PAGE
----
Wisconsin's Daniel Hecht was a conservatory-trained classical guitarist who spent his post-collegiate years living in chicken coops, writing songs at demolition derbies, and playing for grazing cows. Hecht did more than embrace the American Primitive aesthetic; he lived it. “Baba Dream Songs” was written during Hecht's time in a commune near Madison. Although Fahey was interested in issuing Hecht’s recordings on Takoma, it was his friendship with Moondog, the modern classical composer, that influenced Hecht to go it alone and issue them privately. Dragon’s Egg Productions was founded to record and issue his first album, 1973’s Guitar, and it was a truly primitive affair. Pooling resources from friends and family, Hecht pressed 1000 copies of the album and even conjured the crude but charming cover art, while his wife provided the pastoral sketch of their home on Old Sauk Road for the reverse side. Limited in both quantity and distribution, Guitar made little impact beyond the disciples of American Primitive. A few years later, Fireheart/Fireriver, Hecht's second album, exceeded expectations, selling several thousand copies and catching William Ackerman attention and that of his then-infant Windham Hill label. Hecht and Winston would sign to Windham Hill in a matter of months, with the latter’s monumental success pushing the label's stock in the marketplace way up. Daniel Hecht’s third and final album, Willow, benefited wildly from the label’s newfound success.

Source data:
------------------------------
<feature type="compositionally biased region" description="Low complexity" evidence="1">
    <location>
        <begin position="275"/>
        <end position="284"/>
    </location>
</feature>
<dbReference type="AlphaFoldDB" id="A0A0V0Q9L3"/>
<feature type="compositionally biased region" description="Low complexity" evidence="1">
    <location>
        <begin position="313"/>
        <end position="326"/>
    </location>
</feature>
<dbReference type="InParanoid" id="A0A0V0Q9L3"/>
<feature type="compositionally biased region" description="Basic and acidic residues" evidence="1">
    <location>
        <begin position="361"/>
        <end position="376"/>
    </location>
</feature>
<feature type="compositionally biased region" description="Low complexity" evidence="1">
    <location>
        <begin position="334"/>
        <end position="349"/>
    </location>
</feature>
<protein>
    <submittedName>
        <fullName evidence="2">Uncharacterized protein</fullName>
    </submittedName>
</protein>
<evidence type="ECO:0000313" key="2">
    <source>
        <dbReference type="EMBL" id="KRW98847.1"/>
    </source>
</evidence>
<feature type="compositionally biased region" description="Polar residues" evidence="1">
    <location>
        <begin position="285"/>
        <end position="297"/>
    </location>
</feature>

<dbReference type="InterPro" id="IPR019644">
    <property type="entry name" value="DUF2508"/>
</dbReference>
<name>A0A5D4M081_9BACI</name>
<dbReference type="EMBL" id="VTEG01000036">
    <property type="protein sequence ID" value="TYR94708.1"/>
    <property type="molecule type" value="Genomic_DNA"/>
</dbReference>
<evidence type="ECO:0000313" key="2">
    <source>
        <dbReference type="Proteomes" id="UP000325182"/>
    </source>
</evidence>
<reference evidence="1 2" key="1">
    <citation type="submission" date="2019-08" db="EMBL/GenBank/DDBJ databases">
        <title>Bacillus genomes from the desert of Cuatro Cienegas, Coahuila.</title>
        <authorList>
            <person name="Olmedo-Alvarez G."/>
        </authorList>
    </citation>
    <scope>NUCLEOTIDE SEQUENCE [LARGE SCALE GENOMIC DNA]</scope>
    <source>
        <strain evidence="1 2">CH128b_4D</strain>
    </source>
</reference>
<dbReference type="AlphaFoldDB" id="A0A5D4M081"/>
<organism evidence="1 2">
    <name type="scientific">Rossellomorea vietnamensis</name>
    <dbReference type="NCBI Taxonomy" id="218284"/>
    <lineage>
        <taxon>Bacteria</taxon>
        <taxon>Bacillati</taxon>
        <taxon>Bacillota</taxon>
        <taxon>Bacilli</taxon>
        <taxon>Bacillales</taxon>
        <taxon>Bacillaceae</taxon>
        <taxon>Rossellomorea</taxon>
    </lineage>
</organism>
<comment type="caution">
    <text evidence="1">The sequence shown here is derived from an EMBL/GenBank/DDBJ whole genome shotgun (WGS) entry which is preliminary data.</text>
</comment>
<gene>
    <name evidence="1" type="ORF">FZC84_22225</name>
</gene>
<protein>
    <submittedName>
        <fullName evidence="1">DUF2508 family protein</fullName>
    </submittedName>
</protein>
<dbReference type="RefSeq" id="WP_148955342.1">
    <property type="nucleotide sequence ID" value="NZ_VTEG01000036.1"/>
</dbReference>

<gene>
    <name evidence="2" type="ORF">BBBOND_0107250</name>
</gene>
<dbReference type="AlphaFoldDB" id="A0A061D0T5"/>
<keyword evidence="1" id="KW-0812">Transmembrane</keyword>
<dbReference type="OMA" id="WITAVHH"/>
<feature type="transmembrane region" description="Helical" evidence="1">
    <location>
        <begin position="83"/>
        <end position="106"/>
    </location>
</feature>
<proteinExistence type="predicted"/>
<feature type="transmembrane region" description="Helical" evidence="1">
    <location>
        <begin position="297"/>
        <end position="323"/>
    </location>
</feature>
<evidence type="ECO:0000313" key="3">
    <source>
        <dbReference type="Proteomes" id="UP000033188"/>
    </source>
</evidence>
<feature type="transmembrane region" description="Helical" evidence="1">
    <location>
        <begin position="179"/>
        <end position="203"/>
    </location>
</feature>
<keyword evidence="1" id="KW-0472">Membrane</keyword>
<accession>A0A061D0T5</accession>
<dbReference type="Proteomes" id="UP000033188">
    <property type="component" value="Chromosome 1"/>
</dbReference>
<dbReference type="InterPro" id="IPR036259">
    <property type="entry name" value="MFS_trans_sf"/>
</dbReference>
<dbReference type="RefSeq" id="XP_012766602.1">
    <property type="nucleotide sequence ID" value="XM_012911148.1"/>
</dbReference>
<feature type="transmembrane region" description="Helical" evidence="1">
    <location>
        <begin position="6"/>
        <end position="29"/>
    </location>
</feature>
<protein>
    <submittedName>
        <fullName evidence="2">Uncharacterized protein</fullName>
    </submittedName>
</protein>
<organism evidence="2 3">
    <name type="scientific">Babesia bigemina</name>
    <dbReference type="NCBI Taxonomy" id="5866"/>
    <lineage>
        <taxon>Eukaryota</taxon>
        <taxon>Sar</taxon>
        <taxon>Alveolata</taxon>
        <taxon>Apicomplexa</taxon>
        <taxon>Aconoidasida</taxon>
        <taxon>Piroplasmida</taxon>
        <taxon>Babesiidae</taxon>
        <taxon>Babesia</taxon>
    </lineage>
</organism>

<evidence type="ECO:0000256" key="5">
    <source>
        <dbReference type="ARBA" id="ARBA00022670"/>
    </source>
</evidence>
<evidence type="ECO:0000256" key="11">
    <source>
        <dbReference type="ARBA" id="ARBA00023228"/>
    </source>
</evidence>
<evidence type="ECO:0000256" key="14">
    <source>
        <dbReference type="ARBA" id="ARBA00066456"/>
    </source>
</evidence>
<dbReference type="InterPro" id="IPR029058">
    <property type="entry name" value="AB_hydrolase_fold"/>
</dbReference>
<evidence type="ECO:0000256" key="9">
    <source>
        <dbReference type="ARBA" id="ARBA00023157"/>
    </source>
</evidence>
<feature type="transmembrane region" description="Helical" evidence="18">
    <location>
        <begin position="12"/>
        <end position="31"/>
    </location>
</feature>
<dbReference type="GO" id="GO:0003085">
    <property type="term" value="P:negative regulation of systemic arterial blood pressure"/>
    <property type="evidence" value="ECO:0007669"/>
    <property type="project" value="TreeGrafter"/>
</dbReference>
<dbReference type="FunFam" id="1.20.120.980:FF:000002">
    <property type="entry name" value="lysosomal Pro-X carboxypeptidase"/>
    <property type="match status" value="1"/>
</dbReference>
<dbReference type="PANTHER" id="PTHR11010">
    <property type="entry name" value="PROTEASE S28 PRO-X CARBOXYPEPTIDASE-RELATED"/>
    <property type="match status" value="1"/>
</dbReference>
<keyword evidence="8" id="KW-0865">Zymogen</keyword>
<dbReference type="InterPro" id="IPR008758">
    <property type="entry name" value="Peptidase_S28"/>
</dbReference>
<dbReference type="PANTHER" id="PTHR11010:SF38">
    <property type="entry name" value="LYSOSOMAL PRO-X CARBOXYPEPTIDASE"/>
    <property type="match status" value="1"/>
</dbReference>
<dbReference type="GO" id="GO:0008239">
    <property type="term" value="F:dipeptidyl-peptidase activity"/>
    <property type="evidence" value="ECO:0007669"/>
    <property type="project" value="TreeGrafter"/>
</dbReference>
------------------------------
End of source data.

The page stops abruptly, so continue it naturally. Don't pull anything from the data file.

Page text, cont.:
Sadly, Hecht’s guitar career was forced into decline due to a terrible bout with psoriasis that would take the skin of his hands when he played. At the end of a performance or recording session, his guitar was often a gory mess. Hecht was forced to stop playing through the mid-1980s, but after his psoriasis went into remission he staged one final six-week tour of auditoriums in China and was greeted by overwhelming crowds. After returning home, he tucked away his guitar and enrolled in an MFA program at the University of Iowa. While writing his six best-selling mystery novels, Daniel Hecht hasn’t had much time to play guitar anyway.